TWQ: Can China Defend a "Core Interest" in the South China Sea? - Spring 2011

  • Apr 1, 2011

    Déjà vu surrounds reports that Beijing has claimed a ‘‘core interest’’ in the South China Sea. High-ranking Chinese officials reportedly asserted such an interest during a private March 2010 meeting with two visiting U.S. dignitaries, Deputy Secretary of State James Steinberg and the senior director for Asian affairs at the National Security Council, Jeffrey Bader. Subsequently, in an interview with The Australian, Secretary of State Hillary Clinton disclosed that Chinese delegates reaffirmed Beijing’s claim at the Second U.S.-China Strategic and Economic Dialogue, a gathering held in Beijing in May 2010. Conflicting accounts have since emerged about the precise context and what was actually said at these meetings. Since then, furthermore, Chinese officials have refrained from describing the South China Sea in such formal, stark terms in a public setting.

    Assume for the sake of discussion that Beijing is pursuing a core interest in the South China Sea as a matter of policy. Declaring such an  interest would seemingly elevate the strategic importance of that body of water to a level reserved for Taiwan, Tibet, and Xinjiang—territory that is integral to China’s vision of itself as a nation and that must be protected at all costs. This represents a political goal of astonishing scope. Defending it would presumably warrant diplomatic and military efforts of the utmost magnitude. But can the People’s Liberation Army (PLA) follow through, and how?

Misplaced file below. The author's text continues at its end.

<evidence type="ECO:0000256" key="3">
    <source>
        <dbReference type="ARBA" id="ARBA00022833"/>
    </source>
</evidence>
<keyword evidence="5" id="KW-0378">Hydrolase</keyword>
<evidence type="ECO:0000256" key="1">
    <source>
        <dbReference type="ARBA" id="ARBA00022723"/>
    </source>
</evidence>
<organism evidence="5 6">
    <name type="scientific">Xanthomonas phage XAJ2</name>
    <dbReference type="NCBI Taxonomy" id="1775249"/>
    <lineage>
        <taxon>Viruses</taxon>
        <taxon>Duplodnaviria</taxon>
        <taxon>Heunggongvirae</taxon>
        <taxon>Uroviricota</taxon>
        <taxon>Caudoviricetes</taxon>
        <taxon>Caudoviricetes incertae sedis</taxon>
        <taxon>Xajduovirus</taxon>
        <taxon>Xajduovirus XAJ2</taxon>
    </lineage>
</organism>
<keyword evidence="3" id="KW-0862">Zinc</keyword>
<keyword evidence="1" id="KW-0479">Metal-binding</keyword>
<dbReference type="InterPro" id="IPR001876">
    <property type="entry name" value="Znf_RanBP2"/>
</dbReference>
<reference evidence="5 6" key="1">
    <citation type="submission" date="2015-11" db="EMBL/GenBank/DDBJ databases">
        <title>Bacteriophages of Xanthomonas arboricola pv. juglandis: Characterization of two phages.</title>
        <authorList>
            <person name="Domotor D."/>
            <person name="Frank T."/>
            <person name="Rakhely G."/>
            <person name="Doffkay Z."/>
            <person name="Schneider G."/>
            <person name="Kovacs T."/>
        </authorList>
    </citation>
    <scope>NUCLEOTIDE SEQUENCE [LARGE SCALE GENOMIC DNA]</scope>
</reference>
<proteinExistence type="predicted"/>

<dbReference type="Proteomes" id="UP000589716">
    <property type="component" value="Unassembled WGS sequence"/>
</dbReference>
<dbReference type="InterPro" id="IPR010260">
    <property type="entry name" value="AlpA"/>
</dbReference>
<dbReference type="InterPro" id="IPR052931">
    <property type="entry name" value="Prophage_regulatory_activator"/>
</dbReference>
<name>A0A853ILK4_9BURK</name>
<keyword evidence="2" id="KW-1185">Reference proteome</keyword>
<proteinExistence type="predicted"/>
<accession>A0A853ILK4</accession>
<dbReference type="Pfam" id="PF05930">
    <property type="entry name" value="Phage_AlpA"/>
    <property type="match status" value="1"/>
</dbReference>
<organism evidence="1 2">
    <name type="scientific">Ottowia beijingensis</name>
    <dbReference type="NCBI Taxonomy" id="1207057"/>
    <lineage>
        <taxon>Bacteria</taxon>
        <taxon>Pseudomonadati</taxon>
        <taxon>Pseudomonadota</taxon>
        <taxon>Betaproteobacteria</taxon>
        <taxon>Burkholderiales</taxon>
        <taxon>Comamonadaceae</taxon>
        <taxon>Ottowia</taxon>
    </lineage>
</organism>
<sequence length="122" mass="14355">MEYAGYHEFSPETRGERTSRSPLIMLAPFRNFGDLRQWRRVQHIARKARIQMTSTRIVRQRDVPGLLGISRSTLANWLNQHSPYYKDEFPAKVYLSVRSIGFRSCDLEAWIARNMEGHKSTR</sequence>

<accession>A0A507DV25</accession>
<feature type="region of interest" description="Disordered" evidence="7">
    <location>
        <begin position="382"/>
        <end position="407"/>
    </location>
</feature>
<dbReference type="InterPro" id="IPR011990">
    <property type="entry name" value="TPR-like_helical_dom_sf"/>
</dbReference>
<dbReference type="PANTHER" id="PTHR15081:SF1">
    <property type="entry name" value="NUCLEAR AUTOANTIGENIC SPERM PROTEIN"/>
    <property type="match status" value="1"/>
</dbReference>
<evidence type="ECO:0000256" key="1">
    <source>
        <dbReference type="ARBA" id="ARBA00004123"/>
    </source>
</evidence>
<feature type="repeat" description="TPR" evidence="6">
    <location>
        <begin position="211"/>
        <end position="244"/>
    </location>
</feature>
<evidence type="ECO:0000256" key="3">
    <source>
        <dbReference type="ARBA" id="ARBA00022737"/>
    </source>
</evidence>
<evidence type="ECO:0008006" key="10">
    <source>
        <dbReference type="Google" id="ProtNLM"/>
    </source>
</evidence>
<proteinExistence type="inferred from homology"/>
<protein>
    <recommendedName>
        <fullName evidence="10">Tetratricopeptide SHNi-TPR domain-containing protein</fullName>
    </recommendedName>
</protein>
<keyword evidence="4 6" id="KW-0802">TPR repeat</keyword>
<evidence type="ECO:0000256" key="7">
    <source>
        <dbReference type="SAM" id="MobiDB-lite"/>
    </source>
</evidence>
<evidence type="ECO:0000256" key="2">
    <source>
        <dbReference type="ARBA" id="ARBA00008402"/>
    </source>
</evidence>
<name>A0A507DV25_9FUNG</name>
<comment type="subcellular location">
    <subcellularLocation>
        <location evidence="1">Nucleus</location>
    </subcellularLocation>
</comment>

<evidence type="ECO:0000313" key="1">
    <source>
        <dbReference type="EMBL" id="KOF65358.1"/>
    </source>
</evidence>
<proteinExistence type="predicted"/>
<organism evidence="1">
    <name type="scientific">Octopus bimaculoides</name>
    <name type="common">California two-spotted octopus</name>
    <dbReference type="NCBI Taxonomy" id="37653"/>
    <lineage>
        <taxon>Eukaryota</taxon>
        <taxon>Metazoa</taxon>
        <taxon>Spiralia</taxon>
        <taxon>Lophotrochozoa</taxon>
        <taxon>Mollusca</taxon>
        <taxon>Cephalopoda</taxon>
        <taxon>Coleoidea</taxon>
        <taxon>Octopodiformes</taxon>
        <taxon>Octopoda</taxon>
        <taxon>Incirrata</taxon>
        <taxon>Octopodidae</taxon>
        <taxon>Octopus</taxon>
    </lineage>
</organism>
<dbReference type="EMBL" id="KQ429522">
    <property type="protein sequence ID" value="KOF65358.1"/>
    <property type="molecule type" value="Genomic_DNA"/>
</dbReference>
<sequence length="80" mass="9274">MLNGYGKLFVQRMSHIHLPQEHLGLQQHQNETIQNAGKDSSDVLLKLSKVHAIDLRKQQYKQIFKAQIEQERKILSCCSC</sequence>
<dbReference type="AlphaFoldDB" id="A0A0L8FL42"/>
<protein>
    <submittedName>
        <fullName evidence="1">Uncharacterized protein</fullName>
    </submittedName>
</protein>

Does Beijing possess the military means, strategy, and warfighting prowess to uphold an interest of such overriding importance? Assessing existing and nascent Chinese capabilities will help policymakers and analysts determine whether Beijing’s ends in the South China Sea lie within its military means. If not, it is important to examine the time and resources China must invest to mount a credible defense of its core interests. Such a benchmark will also suggest how key stakeholders in the region can respond to an increasingly ambitious Chinese policy without provoking an overreaction from Beijing.